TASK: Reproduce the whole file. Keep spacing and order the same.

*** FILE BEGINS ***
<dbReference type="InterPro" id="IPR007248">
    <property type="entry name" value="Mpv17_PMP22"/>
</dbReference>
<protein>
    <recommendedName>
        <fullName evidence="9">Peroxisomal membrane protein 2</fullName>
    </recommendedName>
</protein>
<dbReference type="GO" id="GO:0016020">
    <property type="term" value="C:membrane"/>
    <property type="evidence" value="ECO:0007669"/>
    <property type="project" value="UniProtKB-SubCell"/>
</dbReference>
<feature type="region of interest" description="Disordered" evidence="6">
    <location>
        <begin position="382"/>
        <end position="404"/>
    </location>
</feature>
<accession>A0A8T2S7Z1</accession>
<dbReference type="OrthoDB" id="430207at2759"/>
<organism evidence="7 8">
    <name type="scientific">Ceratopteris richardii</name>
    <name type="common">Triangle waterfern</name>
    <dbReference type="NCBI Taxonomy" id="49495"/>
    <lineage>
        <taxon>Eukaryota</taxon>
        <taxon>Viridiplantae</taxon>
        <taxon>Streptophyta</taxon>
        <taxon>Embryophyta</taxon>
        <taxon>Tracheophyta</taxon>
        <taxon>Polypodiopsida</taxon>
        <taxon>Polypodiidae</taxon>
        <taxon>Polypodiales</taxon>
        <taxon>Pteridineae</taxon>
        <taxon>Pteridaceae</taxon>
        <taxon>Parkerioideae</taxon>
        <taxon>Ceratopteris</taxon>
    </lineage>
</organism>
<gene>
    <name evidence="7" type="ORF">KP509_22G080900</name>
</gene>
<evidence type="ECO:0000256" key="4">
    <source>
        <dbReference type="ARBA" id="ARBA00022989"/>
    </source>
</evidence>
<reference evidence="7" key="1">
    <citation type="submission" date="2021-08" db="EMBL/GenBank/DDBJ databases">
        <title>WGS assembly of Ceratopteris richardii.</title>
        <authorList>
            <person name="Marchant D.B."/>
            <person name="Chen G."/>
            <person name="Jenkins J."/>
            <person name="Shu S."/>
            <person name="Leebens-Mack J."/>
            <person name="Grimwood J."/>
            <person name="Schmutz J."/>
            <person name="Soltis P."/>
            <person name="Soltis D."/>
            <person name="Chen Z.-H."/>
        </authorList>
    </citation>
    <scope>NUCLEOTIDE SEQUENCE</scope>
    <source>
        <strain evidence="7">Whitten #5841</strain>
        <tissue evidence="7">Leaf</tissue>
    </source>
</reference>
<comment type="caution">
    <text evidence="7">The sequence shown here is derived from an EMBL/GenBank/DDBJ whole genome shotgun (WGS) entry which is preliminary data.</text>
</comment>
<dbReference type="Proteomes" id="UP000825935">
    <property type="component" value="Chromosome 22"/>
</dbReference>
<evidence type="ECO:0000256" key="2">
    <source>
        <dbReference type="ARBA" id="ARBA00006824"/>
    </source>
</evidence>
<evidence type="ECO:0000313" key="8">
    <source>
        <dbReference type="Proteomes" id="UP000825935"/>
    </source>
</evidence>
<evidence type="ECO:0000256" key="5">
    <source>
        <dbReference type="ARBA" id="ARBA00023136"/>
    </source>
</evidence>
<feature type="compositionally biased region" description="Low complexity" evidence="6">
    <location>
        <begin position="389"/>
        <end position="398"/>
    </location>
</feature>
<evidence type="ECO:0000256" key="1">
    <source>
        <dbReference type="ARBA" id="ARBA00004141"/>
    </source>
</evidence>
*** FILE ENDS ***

<dbReference type="InterPro" id="IPR007248">
    <property type="entry name" value="Mpv17_PMP22"/>
</dbReference>
<protein>
    <recommendedName>
        <fullName evidence="9">Peroxisomal membrane protein 2</fullName>
    </recommendedName>
</protein>
<dbReference type="GO" id="GO:0016020">
    <property type="term" value="C:membrane"/>
    <property type="evidence" value="ECO:0007669"/>
    <property type="project" value="UniProtKB-SubCell"/>
</dbReference>
<feature type="region of interest" description="Disordered" evidence="6">
    <location>
        <begin position="382"/>
        <end position="404"/>
    </location>
</feature>
<accession>A0A8T2S7Z1</accession>
<dbReference type="OrthoDB" id="430207at2759"/>
<organism evidence="7 8">
    <name type="scientific">Ceratopteris richardii</name>
    <name type="common">Triangle waterfern</name>
    <dbReference type="NCBI Taxonomy" id="49495"/>
    <lineage>
        <taxon>Eukaryota</taxon>
        <taxon>Viridiplantae</taxon>
        <taxon>Streptophyta</taxon>
        <taxon>Embryophyta</taxon>
        <taxon>Tracheophyta</taxon>
        <taxon>Polypodiopsida</taxon>
        <taxon>Polypodiidae</taxon>
        <taxon>Polypodiales</taxon>
        <taxon>Pteridineae</taxon>
        <taxon>Pteridaceae</taxon>
        <taxon>Parkerioideae</taxon>
        <taxon>Ceratopteris</taxon>
    </lineage>
</organism>
<gene>
    <name evidence="7" type="ORF">KP509_22G080900</name>
</gene>
<evidence type="ECO:0000256" key="4">
    <source>
        <dbReference type="ARBA" id="ARBA00022989"/>
    </source>
</evidence>
<reference evidence="7" key="1">
    <citation type="submission" date="2021-08" db="EMBL/GenBank/DDBJ databases">
        <title>WGS assembly of Ceratopteris richardii.</title>
        <authorList>
            <person name="Marchant D.B."/>
            <person name="Chen G."/>
            <person name="Jenkins J."/>
            <person name="Shu S."/>
            <person name="Leebens-Mack J."/>
            <person name="Grimwood J."/>
            <person name="Schmutz J."/>
            <person name="Soltis P."/>
            <person name="Soltis D."/>
            <person name="Chen Z.-H."/>
        </authorList>
    </citation>
    <scope>NUCLEOTIDE SEQUENCE</scope>
    <source>
        <strain evidence="7">Whitten #5841</strain>
        <tissue evidence="7">Leaf</tissue>
    </source>
</reference>
<comment type="caution">
    <text evidence="7">The sequence shown here is derived from an EMBL/GenBank/DDBJ whole genome shotgun (WGS) entry which is preliminary data.</text>
</comment>
<dbReference type="Proteomes" id="UP000825935">
    <property type="component" value="Chromosome 22"/>
</dbReference>
<evidence type="ECO:0000256" key="2">
    <source>
        <dbReference type="ARBA" id="ARBA00006824"/>
    </source>
</evidence>
<evidence type="ECO:0000313" key="8">
    <source>
        <dbReference type="Proteomes" id="UP000825935"/>
    </source>
</evidence>
<evidence type="ECO:0000256" key="5">
    <source>
        <dbReference type="ARBA" id="ARBA00023136"/>
    </source>
</evidence>
<feature type="compositionally biased region" description="Low complexity" evidence="6">
    <location>
        <begin position="389"/>
        <end position="398"/>
    </location>
</feature>
<evidence type="ECO:0000256" key="1">
    <source>
        <dbReference type="ARBA" id="ARBA00004141"/>
    </source>
</evidence>